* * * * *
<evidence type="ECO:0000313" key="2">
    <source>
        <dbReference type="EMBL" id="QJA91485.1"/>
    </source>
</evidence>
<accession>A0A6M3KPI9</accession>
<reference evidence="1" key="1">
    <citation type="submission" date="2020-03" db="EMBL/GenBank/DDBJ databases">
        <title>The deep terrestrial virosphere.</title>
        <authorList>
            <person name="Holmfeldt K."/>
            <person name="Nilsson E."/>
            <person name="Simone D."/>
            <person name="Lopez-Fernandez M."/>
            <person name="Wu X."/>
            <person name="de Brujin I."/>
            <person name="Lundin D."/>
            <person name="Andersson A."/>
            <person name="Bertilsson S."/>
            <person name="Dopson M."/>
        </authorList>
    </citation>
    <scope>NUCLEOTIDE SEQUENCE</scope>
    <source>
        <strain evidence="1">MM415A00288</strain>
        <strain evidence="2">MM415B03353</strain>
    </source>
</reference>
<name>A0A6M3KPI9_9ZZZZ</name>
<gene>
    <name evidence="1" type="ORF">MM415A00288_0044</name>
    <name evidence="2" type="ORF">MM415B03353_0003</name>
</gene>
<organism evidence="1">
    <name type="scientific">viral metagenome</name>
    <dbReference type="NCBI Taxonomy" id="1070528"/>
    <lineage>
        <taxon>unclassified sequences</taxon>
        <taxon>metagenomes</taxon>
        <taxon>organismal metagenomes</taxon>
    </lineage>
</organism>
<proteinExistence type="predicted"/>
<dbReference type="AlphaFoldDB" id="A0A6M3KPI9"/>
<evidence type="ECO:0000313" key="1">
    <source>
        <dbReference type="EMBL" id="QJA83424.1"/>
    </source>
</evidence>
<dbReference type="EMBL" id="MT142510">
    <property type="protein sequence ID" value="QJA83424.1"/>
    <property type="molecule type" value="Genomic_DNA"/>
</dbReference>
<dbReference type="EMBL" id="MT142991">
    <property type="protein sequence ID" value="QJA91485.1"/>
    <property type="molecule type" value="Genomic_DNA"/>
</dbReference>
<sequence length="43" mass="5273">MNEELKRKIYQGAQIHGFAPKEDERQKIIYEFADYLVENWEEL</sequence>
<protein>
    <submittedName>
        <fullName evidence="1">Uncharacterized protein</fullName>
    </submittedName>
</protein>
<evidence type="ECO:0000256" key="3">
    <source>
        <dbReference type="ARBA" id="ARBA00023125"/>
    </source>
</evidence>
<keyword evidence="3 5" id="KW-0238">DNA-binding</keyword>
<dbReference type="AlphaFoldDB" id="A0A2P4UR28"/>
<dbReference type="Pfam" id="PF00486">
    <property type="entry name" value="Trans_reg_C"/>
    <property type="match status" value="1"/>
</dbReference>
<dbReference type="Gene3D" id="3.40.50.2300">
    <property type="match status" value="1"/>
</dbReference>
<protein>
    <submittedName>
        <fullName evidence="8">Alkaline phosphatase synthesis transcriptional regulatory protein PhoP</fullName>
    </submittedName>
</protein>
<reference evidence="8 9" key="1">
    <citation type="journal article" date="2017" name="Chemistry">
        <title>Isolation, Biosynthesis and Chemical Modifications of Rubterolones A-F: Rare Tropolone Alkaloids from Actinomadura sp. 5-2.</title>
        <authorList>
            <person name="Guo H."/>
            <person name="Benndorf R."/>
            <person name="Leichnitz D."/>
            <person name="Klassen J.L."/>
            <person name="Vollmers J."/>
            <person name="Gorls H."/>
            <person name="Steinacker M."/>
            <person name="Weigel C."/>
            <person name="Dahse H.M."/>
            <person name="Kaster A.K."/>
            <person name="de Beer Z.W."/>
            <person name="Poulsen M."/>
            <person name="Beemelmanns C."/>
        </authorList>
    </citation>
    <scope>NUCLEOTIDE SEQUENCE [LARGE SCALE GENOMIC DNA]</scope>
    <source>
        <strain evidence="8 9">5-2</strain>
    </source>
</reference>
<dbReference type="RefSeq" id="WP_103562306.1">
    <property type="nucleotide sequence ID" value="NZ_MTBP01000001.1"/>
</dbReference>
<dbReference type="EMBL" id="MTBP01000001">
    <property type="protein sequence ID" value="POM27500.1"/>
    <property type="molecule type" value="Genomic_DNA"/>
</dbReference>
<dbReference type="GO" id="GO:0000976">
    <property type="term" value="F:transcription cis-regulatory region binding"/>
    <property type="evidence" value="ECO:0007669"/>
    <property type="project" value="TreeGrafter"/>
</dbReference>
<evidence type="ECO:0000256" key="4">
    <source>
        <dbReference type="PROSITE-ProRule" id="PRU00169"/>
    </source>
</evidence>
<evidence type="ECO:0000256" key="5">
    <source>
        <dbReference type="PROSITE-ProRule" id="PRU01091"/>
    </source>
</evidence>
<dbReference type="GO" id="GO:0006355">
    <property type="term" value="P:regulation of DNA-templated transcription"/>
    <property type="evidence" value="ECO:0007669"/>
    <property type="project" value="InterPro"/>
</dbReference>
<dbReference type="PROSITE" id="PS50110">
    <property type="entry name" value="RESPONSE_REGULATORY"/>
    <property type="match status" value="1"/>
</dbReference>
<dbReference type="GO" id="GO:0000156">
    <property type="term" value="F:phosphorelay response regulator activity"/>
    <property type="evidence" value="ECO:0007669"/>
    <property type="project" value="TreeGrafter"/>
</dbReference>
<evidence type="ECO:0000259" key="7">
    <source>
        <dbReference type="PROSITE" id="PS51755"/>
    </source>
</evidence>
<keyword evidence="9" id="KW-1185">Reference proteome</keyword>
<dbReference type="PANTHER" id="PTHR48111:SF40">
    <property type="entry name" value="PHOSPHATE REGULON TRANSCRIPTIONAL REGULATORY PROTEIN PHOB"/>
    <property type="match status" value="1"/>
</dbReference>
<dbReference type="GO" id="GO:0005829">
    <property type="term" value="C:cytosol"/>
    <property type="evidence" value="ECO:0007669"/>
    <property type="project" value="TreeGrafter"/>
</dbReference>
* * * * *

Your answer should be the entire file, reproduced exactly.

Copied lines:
<evidence type="ECO:0000313" key="2">
    <source>
        <dbReference type="EMBL" id="QJA91485.1"/>
    </source>
</evidence>
<accession>A0A6M3KPI9</accession>
<reference evidence="1" key="1">
    <citation type="submission" date="2020-03" db="EMBL/GenBank/DDBJ databases">
        <title>The deep terrestrial virosphere.</title>
        <authorList>
            <person name="Holmfeldt K."/>
            <person name="Nilsson E."/>
            <person name="Simone D."/>
            <person name="Lopez-Fernandez M."/>
            <person name="Wu X."/>
            <person name="de Brujin I."/>
            <person name="Lundin D."/>
            <person name="Andersson A."/>
            <person name="Bertilsson S."/>
            <person name="Dopson M."/>
        </authorList>
    </citation>
    <scope>NUCLEOTIDE SEQUENCE</scope>
    <source>
        <strain evidence="1">MM415A00288</strain>
        <strain evidence="2">MM415B03353</strain>
    </source>
</reference>
<name>A0A6M3KPI9_9ZZZZ</name>
<gene>
    <name evidence="1" type="ORF">MM415A00288_0044</name>
    <name evidence="2" type="ORF">MM415B03353_0003</name>
</gene>
<organism evidence="1">
    <name type="scientific">viral metagenome</name>
    <dbReference type="NCBI Taxonomy" id="1070528"/>
    <lineage>
        <taxon>unclassified sequences</taxon>
        <taxon>metagenomes</taxon>
        <taxon>organismal metagenomes</taxon>
    </lineage>
</organism>
<proteinExistence type="predicted"/>
<dbReference type="AlphaFoldDB" id="A0A6M3KPI9"/>
<evidence type="ECO:0000313" key="1">
    <source>
        <dbReference type="EMBL" id="QJA83424.1"/>
    </source>
</evidence>
<dbReference type="EMBL" id="MT142510">
    <property type="protein sequence ID" value="QJA83424.1"/>
    <property type="molecule type" value="Genomic_DNA"/>
</dbReference>
<dbReference type="EMBL" id="MT142991">
    <property type="protein sequence ID" value="QJA91485.1"/>
    <property type="molecule type" value="Genomic_DNA"/>
</dbReference>
<sequence length="43" mass="5273">MNEELKRKIYQGAQIHGFAPKEDERQKIIYEFADYLVENWEEL</sequence>
<protein>
    <submittedName>
        <fullName evidence="1">Uncharacterized protein</fullName>
    </submittedName>
</protein>
<evidence type="ECO:0000256" key="3">
    <source>
        <dbReference type="ARBA" id="ARBA00023125"/>
    </source>
</evidence>
<keyword evidence="3 5" id="KW-0238">DNA-binding</keyword>
<dbReference type="AlphaFoldDB" id="A0A2P4UR28"/>
<dbReference type="Pfam" id="PF00486">
    <property type="entry name" value="Trans_reg_C"/>
    <property type="match status" value="1"/>
</dbReference>
<dbReference type="Gene3D" id="3.40.50.2300">
    <property type="match status" value="1"/>
</dbReference>
<protein>
    <submittedName>
        <fullName evidence="8">Alkaline phosphatase synthesis transcriptional regulatory protein PhoP</fullName>
    </submittedName>
</protein>
<reference evidence="8 9" key="1">
    <citation type="journal article" date="2017" name="Chemistry">
        <title>Isolation, Biosynthesis and Chemical Modifications of Rubterolones A-F: Rare Tropolone Alkaloids from Actinomadura sp. 5-2.</title>
        <authorList>
            <person name="Guo H."/>
            <person name="Benndorf R."/>
            <person name="Leichnitz D."/>
            <person name="Klassen J.L."/>
            <person name="Vollmers J."/>
            <person name="Gorls H."/>
            <person name="Steinacker M."/>
            <person name="Weigel C."/>
            <person name="Dahse H.M."/>
            <person name="Kaster A.K."/>
            <person name="de Beer Z.W."/>
            <person name="Poulsen M."/>
            <person name="Beemelmanns C."/>
        </authorList>
    </citation>
    <scope>NUCLEOTIDE SEQUENCE [LARGE SCALE GENOMIC DNA]</scope>
    <source>
        <strain evidence="8 9">5-2</strain>
    </source>
</reference>
<dbReference type="RefSeq" id="WP_103562306.1">
    <property type="nucleotide sequence ID" value="NZ_MTBP01000001.1"/>
</dbReference>
<dbReference type="EMBL" id="MTBP01000001">
    <property type="protein sequence ID" value="POM27500.1"/>
    <property type="molecule type" value="Genomic_DNA"/>
</dbReference>
<dbReference type="GO" id="GO:0000976">
    <property type="term" value="F:transcription cis-regulatory region binding"/>
    <property type="evidence" value="ECO:0007669"/>
    <property type="project" value="TreeGrafter"/>
</dbReference>
<evidence type="ECO:0000256" key="4">
    <source>
        <dbReference type="PROSITE-ProRule" id="PRU00169"/>
    </source>
</evidence>
<evidence type="ECO:0000256" key="5">
    <source>
        <dbReference type="PROSITE-ProRule" id="PRU01091"/>
    </source>
</evidence>
<dbReference type="GO" id="GO:0006355">
    <property type="term" value="P:regulation of DNA-templated transcription"/>
    <property type="evidence" value="ECO:0007669"/>
    <property type="project" value="InterPro"/>
</dbReference>
<dbReference type="PROSITE" id="PS50110">
    <property type="entry name" value="RESPONSE_REGULATORY"/>
    <property type="match status" value="1"/>
</dbReference>
<dbReference type="GO" id="GO:0000156">
    <property type="term" value="F:phosphorelay response regulator activity"/>
    <property type="evidence" value="ECO:0007669"/>
    <property type="project" value="TreeGrafter"/>
</dbReference>
<evidence type="ECO:0000259" key="7">
    <source>
        <dbReference type="PROSITE" id="PS51755"/>
    </source>
</evidence>
<keyword evidence="9" id="KW-1185">Reference proteome</keyword>
<dbReference type="PANTHER" id="PTHR48111:SF40">
    <property type="entry name" value="PHOSPHATE REGULON TRANSCRIPTIONAL REGULATORY PROTEIN PHOB"/>
    <property type="match status" value="1"/>
</dbReference>
<dbReference type="GO" id="GO:0005829">
    <property type="term" value="C:cytosol"/>
    <property type="evidence" value="ECO:0007669"/>
    <property type="project" value="TreeGrafter"/>
</dbReference>